Was it politics or was it entertainment disguised as wrestling? Was it a political meeting or was it a World Wrestling Federation "smackdown?" Those were the questions that ran through my mind last weekend as I watched Ross Perot's Reform Party self-destruct on national television in Nashville, Tenn.
Did any of you witness this lively form of political entertainment? If not, here's how the Associated Press described it: "At one point, a Perot ally who identified herself only as Melanie ... rushed to the front of the room and tried to unplug (party chairman Jack) Gargan's microphone because he wouldn't call the meeting to order. Gargan supporter Sue Harris de Bauche slapped and pushed Melanie to the floor, and police officers separated the two. An officer escorted Harris de Bauche from the room as it rang with members telling each other to 'shut up' ...."
After some semblance of order was restored, Gargan, who had been hand-picked as party chairman by Minnesota Gov. Jesse "The Body" Ventura, was ousted on a 109-31 vote. Pat Choate, who was Perot's vice presidential candidate in 1996, is the new chairman. "We don't tolerate self-promoters," sniffed Choate. Ah, democracy, American-style. Ain't it just grand?
To be brutally honest, the whole thing looked more like a Third World political scrum with participants screaming epithets at each other and struggling for control of the microphone. Where was The Body when we really needed him? Actually, he was in St. Paul, Minn., quitting the "hopelessly dysfunctional" Reform Party and insulting Perot lieutenant Russ Verney by calling him Russ "Vermin." Cute!
And that's how the Reform Party, which was supposed to provide a viable Third Party alternative to the tedious old Democrats and Republicans, self-destructed on national TV, leaving Ventura, Gargan and egocentric New York real estate developer Donald Trump out in the cold. Now the party's presidential sweepstakes comes down to a pair of oddballs: the terminally weird Perot and the ultra-conservative Pat Buchanan, both of whom are two-time losers.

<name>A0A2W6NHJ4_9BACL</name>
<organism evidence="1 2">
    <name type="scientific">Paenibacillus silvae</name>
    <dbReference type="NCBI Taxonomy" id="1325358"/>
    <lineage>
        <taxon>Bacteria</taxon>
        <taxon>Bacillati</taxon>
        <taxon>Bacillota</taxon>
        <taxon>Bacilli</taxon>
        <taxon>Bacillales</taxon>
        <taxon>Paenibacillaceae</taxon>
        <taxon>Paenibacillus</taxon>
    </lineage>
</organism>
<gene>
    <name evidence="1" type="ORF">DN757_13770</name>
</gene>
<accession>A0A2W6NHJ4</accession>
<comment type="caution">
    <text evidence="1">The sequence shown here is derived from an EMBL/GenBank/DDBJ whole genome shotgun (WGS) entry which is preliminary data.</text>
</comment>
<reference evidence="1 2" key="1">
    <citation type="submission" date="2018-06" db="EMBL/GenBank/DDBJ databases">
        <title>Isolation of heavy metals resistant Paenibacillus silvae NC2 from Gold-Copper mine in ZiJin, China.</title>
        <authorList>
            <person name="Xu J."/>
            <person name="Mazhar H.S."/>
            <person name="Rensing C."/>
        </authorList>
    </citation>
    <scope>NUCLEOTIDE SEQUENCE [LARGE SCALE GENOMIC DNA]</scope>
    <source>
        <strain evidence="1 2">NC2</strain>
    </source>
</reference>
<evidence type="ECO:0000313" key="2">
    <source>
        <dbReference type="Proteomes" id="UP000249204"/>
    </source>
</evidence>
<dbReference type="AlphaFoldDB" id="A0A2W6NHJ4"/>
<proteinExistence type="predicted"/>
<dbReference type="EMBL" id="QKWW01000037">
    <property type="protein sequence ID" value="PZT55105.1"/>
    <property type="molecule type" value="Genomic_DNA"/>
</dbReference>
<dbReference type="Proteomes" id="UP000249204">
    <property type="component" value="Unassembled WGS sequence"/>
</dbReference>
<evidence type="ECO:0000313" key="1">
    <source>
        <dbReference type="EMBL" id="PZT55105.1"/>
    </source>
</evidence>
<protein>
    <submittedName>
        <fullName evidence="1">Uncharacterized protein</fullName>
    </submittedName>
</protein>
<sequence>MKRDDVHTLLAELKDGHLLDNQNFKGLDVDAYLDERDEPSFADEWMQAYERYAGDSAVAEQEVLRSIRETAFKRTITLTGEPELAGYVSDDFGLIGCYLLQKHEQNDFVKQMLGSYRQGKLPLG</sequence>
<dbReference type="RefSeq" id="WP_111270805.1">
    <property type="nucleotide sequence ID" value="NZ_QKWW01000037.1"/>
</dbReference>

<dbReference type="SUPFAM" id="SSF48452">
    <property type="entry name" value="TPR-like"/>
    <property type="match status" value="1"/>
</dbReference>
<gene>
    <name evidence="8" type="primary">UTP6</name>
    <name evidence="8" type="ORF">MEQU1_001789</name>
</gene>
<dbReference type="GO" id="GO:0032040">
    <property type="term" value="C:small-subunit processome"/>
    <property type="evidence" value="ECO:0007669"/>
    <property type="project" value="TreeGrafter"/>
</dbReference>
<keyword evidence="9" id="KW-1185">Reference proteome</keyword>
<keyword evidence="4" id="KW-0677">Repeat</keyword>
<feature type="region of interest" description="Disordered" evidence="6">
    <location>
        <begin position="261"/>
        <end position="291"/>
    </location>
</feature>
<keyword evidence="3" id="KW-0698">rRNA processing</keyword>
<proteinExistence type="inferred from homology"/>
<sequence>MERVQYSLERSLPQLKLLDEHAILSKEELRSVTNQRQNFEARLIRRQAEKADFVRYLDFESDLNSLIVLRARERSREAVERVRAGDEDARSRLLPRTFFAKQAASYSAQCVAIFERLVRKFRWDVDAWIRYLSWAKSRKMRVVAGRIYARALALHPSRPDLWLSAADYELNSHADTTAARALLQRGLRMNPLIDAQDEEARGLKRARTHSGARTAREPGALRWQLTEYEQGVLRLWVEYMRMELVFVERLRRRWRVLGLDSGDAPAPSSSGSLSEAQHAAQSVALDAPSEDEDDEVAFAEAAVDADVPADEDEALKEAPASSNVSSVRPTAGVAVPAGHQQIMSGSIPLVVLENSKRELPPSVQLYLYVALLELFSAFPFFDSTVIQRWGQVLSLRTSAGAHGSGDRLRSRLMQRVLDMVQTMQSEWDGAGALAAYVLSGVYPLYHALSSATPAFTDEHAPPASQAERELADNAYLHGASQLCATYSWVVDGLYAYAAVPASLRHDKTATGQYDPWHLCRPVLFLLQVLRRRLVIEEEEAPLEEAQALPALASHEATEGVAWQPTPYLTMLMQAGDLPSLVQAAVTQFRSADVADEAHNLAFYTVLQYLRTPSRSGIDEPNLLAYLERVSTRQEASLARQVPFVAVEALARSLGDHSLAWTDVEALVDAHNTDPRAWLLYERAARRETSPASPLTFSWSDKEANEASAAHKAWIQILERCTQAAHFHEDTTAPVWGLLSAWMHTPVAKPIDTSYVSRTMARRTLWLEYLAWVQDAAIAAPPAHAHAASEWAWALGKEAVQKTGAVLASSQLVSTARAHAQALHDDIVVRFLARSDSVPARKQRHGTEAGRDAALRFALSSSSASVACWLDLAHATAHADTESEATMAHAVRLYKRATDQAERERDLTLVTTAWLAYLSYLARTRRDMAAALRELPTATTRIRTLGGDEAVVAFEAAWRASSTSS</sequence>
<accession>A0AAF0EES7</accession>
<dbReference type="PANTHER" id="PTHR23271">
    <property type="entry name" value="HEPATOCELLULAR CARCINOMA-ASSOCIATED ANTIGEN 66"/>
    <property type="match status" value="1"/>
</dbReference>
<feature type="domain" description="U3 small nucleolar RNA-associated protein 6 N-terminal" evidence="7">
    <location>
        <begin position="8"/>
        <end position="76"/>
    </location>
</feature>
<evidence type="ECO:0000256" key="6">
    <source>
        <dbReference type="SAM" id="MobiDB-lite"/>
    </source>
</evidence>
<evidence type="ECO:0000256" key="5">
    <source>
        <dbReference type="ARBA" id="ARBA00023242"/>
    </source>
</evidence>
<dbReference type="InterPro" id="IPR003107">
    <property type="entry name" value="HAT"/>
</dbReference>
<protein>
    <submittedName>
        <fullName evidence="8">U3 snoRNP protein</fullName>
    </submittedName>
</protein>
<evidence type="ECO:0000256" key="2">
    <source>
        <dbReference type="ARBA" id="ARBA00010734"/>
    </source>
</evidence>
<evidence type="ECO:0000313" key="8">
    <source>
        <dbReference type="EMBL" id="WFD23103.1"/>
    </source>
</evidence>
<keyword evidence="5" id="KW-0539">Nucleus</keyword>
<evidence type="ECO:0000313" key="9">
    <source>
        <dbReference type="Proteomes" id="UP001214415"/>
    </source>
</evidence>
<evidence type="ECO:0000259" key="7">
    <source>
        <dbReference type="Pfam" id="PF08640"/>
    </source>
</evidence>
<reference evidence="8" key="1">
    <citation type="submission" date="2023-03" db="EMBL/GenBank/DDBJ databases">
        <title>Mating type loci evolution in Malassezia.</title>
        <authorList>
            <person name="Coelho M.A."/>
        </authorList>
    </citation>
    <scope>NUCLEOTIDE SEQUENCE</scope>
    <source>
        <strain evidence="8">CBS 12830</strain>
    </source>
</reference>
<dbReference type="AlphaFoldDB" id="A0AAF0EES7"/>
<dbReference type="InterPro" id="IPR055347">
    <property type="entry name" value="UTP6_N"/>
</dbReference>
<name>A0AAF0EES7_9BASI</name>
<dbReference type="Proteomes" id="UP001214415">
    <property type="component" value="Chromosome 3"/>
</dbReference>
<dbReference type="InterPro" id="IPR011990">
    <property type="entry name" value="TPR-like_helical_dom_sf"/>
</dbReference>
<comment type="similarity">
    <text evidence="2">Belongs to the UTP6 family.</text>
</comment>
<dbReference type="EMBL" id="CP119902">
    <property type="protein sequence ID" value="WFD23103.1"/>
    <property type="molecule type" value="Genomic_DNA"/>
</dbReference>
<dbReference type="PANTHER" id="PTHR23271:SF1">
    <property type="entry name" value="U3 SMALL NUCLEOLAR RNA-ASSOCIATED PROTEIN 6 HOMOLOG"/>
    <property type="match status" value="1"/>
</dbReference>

Several nationally syndicated columnists lamented Trump's decision not to run for president. One of them, Gail Collins of the New York Times, wrote that "Mr. Trump slipped away so suddenly that we didn't even have time to discuss how his hair has come to resemble some sort of artificially flavored dessert topping." Of course The Donald would have given us the first supermodel First Companion, and we'll miss her too along with Education Secretary-designate Hugh Hefner.
For his part, Ellis Henican of Newsday noted that Trump's political campaign wasn't any more successful than his literary campaign since his latest book, "The America We Deserve," is the 8,420th best-selling book in the United States. Henican speculated that Trump's book agent - if not the candidate himself - had understood that "America really isn't clamoring right now for more (and cheesier) sex in the White House."
So unless the Reformers draft Ross Perot (which is still possible), they're stuck with Pat Buchanan and his so-called "pitchfork brigades," whatever that means. If elected, he promises to halt immigration and withdraw from the United Nations in a new version of the old Fortress America idea. Most political observers think he'll get 5 percent of the vote this time around, which sounds about right.
Meanwhile, Texas Gov. George W. Bush and Sen. John McCain of Arizona slugged it out last week prior to yesterday's GOP primary in South Carolina. In last Tuesday's televised debate, Bush really got mad when McCain compared him to Bill Clinton. Afterward, a Bush surrogate said McCain "is a few French fries short of a Happy Meal."
But if McCain made a strong showing in Bush Country yesterday, the GOP nomination is up for grabs even though the Republican establishment hates the senator. Just listen to Rush Limbaugh if you think I'm exaggerating. That's because McCain is the real reform candidate in this race.
On the Democratic side of things, Vice President Al Gore and former New Jersey Sen. Bill Bradley continue to play a tax-and-spend version of "Can You Top This?" The winner is the first one who can promise to spend a $4 trillion federal budget surplus. No program is unworthy of federal largess. Columnist Gail Collins captured the spirit of the contest when she wrote that "the new Al Gore, who by now is the old Al Gore, should soon have as much money as the new George Bush. Mr. Gore's opponent, the same old Bill Bradley, is coming closer and closer to running as the candidate who has been endorsed by Michael Jordan...." That pretty much sums it up.
If he's the Republican candidate, McCain has vowed to "beat Al Gore like a drum" over campaign fund-raising and White House honor and integrity. McCain, a genuine war hero, won't let voters forget that it was Gore who led that infamous Rose Garden pep rally, calling Bill Clinton "one of the greatest presidents in American history." And that's why I hope that John McCain is the GOP candidate in November. Run, John, run!
Guy W. Farmer, a semi-retired journalist and former U.S. diplomat, resides in Carson City.